In both cases, the market momentum severely affected a once solid business strategy, a not unfamiliar refrain when you consider the impact on retail businesses that have moved too slowly into multi-channel retailing and the casualties that have ensued as a result.

While these are examples of strategies that went spectacularly wrong, we are probably more interested in why we can fail to meet the targets we set out in our strategies. How can Yahoo, for example, ensure that the 2 billion users target in 2020, will be met? 

Stay focused on the goals

So we have looked at the need to scrutinise any assumptions that have been made in our strategies as well as the need to stop relying solely on internal data when devising strategic forecasts. In addition to this, however, you need to ask yourself if your focus is where it should be and is it aligned to your primary vision? You need to review where your resources are being put to use and whether they are being spread too thinly. Successful leaders are good at saying ‘no’ and focusing their resources on a narrowed set of priorities.

Elon Musk.png

SuccesSful leaders are good at saying 'no' and focusing on a narrower set of priorities.

Sometimes in our efforts to add products or features to existing models, or boost our activities with stretch assignments, we can lose focus on our core business model and it will suffer as a result. Worse still, if we repeatedly fail to meet the targets we set, then employee and shareholder confidence is at risk. 

Many leaders set too many stretch assignments. Tesla failed to meet more than 20 of founder Elon Musk’s ambitious projects and missed half of them by nearly a year, according to the Wall Street Journal. It was no surprise then that the market was sceptical when Musk declared in early 2016 that Tesla would produce half a million cars in 2018 – two years ahead of a previously announced super quick schedule.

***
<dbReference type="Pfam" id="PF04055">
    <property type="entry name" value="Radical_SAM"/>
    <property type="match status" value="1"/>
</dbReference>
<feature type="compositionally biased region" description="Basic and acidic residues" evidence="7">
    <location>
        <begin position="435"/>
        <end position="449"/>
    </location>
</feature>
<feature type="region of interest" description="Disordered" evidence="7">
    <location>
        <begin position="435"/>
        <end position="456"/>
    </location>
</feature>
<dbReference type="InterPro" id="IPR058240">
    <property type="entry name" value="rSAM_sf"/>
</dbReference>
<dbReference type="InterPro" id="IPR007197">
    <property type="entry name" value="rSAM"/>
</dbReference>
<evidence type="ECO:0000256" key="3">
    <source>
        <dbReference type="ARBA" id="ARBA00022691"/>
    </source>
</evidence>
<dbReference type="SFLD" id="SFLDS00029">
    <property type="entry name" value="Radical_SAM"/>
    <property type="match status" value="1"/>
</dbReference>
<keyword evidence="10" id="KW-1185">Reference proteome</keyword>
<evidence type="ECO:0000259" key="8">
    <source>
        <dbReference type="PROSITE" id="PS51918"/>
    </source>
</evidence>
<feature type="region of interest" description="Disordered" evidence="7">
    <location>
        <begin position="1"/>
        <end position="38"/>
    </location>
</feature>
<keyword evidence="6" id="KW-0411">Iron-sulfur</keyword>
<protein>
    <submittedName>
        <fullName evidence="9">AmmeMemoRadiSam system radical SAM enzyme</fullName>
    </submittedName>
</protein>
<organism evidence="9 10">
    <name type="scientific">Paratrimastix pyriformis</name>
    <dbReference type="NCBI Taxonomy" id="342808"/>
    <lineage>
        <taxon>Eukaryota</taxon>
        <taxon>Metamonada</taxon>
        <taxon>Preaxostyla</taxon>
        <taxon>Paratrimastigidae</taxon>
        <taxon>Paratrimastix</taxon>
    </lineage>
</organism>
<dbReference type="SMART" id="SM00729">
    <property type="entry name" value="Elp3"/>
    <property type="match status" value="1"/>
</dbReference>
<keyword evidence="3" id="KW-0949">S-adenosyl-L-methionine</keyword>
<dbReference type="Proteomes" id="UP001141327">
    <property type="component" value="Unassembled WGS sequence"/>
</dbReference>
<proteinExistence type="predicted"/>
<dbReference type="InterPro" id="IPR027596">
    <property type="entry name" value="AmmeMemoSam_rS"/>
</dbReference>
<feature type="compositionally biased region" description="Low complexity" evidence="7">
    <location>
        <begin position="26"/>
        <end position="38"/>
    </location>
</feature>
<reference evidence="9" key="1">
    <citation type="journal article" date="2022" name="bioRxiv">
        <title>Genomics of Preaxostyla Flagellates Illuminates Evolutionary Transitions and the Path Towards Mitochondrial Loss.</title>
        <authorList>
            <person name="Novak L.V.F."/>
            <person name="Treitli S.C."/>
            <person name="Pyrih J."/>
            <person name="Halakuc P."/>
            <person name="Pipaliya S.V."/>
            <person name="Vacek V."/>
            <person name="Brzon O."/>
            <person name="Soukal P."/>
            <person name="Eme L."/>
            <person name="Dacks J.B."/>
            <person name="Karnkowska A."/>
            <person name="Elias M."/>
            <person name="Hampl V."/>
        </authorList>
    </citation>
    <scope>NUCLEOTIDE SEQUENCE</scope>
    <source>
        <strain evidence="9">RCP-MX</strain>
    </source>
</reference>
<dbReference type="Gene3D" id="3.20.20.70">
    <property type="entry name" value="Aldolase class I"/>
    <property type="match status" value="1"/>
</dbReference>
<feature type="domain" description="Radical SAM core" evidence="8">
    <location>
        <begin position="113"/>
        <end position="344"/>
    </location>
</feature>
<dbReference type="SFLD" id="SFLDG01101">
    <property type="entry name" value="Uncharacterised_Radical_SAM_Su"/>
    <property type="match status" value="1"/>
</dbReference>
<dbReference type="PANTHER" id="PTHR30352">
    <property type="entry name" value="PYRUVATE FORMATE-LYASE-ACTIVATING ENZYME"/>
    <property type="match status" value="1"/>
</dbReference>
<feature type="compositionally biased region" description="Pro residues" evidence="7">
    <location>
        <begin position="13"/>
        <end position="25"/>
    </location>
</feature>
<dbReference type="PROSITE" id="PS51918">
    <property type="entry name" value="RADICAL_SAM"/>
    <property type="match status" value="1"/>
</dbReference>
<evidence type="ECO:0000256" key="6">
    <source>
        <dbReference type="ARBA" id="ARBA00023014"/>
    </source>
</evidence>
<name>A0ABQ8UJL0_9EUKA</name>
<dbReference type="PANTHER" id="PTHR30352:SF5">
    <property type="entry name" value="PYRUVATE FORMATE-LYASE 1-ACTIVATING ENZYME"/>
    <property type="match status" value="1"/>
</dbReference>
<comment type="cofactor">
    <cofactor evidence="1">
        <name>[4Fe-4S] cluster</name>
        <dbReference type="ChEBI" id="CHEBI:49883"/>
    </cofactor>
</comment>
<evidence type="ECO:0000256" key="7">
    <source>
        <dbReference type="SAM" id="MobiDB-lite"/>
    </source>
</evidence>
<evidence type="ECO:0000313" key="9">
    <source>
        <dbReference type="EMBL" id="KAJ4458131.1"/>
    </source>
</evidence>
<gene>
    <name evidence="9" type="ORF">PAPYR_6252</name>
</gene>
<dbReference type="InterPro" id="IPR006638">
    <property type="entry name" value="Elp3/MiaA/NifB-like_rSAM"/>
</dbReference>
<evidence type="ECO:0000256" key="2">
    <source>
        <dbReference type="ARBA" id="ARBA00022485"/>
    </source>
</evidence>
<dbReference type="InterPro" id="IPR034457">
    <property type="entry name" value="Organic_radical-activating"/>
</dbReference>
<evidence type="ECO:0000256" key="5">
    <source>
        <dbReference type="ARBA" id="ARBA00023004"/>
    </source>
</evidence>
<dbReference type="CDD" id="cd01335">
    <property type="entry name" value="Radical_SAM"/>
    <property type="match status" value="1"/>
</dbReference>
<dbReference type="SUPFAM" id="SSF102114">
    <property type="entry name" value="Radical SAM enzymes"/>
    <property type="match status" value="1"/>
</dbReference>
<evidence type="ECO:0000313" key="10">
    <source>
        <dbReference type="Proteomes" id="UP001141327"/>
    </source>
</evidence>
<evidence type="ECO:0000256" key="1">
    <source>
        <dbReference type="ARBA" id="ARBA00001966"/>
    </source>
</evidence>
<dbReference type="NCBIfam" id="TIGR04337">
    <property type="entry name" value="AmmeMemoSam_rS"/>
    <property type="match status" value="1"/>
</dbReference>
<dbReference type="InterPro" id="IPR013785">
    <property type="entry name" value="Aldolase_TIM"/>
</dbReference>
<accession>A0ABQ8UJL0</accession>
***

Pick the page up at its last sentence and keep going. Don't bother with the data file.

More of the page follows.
Elon Musk’s ambitious multiple projects may be hurting Tesla

Get key strategic talent hyper aligned

For a strategy to be successful it needs the support of all the key players in your organisation, so their participation in its development is vital.  A strategy is nothing without the execution and it is the people around you who will determine the success of that execution. Strategy development is about knowing something but strategy execution is about doing something! The people around you need to be hyper aligned with your goals and know how to deliver high-impact actions.

Once you have identified key players - you need to amplify their performance.  

Once you have identified your key players most likely to deliver impactful execution then you need to amplify their performance. Invest in training and business coaching to fully realise both potential and execution. You might also want to consider re-evaluating your entire recruitment process, to ensure you are maximising your talent pool potential. A strategic planning and execution process that incorporates external expertise and remains focused on the vital priorities, is more likely to succeed. It forces us out of that echo chamber we can get stuck in. Bringing people along the journey with you, even if it is bumpy at times, means you are in the best position to execute that strategy productively, whilst developing the team around you. 

Fiona McKay